As for Darwin’s “friends,” you might say that with pals like these he didn’t need Intelligent Designers

Herbert Spencer, for instance, came up with “survival of the fittest” and (according to most mainstream evolutionists) badly misapplied evolutionary ideas to society in general. Social Darwinism is un-Darwinian.

But American philosophy generally  has been very friendly to the evolutionary hypothesis, in many ways a direct and favorable response to it.  Pragmatism is America’s indigenous philosophy – unless we’re talking about the thought of its indigenous peoples, of course.

The evolution vs. creation  debate had been raging in America even before Darwin published, in 1859. Ernestine Rose, one of many neglected female freethinkers in the 19th century spotlighted by Jennifer Hecht in Doubt, had an answer to those early IDers who were sure that oddities like blind fish somehow attested to divine architecture in nature.

What did she make of the world without a creator? One believer had told her that an eyeless fish living in a cave in Kentucky proved that there was a creator, since this showed design. Rose explained, “He forgot the demonstrable fact that the element of light is indispensable in the formation of the organ of sight, without which it could not be formed… [Hecht on the Scopes Trial… on Darwin15 answers to creationiststheistic evolution…theistic evol DS1…DS2 Coyne vs. ShermerHitch on theistic evoldefining religion…evol & meaning (Galaxy Song)]

James did not think there was any insuperable incompatibility between religion and the new Darwinian science. But for himself, he said,

I believe myself to be (probably) permanently incapable of believing the Christian scheme of vicarious salvation, and wedded to a more continuously evolutionary mode of thought.

Dewey called his version of pragmatism “instrumentalism,” and set up an experimental school to try it out. He wrote The Influence of Darwinism on Philosophy (and other essays on this theme).

If all organic adaptations are due simply to constant variation and the elimination of those variations which are harmful in the struggle for existence that is brought about by excessive reproduction, there is no call for a prior intelligent causal force to plan and preordain them…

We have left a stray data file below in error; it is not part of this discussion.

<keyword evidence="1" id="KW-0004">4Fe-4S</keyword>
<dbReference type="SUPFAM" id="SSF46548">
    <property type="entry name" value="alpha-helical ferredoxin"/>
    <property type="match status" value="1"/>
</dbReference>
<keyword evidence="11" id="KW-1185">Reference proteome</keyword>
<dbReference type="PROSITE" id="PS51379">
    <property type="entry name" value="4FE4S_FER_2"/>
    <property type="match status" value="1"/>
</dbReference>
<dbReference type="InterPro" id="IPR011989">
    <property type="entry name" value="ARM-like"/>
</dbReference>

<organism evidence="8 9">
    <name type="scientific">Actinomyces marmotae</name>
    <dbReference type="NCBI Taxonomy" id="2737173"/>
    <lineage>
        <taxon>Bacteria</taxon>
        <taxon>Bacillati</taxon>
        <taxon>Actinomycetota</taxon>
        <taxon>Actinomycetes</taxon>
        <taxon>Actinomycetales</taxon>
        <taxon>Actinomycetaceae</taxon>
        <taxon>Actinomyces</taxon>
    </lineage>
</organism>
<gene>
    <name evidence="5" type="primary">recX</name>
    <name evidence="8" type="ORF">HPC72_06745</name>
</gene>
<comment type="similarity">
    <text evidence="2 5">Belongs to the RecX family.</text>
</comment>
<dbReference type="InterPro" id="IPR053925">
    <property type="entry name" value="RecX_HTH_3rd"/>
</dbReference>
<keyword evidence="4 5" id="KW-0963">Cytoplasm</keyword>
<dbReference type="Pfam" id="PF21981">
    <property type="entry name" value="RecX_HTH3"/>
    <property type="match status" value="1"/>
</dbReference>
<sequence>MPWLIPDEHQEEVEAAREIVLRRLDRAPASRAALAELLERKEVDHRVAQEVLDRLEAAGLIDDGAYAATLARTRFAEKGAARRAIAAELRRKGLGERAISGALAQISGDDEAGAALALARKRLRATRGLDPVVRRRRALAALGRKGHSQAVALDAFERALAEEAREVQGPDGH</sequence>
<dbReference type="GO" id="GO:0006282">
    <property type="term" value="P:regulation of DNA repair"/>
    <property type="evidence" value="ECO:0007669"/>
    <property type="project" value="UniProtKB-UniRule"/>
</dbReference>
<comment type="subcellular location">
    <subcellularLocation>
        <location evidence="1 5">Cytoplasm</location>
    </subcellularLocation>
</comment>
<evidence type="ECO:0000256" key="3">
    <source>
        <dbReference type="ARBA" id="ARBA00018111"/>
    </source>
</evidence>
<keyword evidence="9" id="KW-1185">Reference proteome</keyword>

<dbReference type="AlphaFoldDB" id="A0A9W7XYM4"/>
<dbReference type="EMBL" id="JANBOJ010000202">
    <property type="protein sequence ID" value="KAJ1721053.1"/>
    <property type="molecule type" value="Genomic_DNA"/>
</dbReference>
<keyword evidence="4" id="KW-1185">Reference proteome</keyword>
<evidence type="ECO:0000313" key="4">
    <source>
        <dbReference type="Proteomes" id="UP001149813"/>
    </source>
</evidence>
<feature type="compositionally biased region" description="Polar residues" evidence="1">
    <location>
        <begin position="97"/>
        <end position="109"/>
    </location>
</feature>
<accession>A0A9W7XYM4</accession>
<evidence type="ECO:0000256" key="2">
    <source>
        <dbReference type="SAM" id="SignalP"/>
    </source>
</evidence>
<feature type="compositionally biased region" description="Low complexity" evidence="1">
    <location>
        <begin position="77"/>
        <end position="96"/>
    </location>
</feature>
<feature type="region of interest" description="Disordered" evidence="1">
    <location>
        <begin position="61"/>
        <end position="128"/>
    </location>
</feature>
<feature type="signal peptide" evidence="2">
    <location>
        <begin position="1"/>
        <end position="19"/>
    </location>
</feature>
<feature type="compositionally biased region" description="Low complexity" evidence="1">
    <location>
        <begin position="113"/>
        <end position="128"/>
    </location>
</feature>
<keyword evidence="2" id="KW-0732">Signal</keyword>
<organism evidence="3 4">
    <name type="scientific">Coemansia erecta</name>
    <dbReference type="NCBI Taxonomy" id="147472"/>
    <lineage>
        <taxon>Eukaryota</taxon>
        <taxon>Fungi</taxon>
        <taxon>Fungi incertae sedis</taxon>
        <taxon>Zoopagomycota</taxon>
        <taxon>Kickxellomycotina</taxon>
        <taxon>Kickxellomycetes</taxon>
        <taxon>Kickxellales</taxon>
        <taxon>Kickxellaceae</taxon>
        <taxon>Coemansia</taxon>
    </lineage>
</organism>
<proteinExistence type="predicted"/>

Philosophy forswears inquiry after absolute origins and absolute finalities in order to explore specific values and the specific conditions that generate them…

a philosophy that humbles its pretensions to the work of projecting hypotheses for the education and conduct of mind, individual and social, is thereby subjected to test by the way in which the ideas it propounds work out in practice. In having modesty forced upon it, philosophy also acquires responsibility.

Harvard’s turn-of-the-century philosophy department was a hotbed of pragmatism, but also included the metaphysical idealist Josiah Royce (who was James’s office-mate and next-door neighbor in Cambridge, MA) and the Spanish expat George (“those who do not remember the past”) Santayana. Lately, Richard Rorty (of Princeton and UVA, among other places) wore the mantle of neo-pragmatist.

Another recent Harvard philosopher, John Rawls, wrote A Theory of Justice. His colleague Bob Nozick came up with the Experience Machine.  Their colleague W.V.O. Quine (who I met in one of my professors’ kitchen in 1978, btw) said experience is a “web of belief.”

James’s favorite contemporary philosopher Henri Bergson, a “vitalist,” said there’s a mysterious “life force” behind everything.

Freud‘s philosophical credentials are challenged by some, but he expressed a forceful alternative to Cartesian rationalism and said we don’t know ourselves or our minds well at all. He liked to ponder the symbolism of cigars, too.

St. Louis Hegelians.” I’m from St. Louis, and the only Hegelians I encountered there were down in Columbia at Michael’s Pub. They weren’t all that deep, but at least one of them thought he was free.

But again, it was a different story back in the day. Even Dewey was a member of the tribe, though he was no midwesterner.

Finally, for now: at the TPA meeting the other day I attended a talk where an old (but misguided) friend contended that  “pluralists can’t be pragmatists.” That was irritating. I kicked the nearest percept I could find and repeated Dr. Johnson’s boast: “I refute you thusly.” My foot, or rather my idea of my foot, is still throbbing.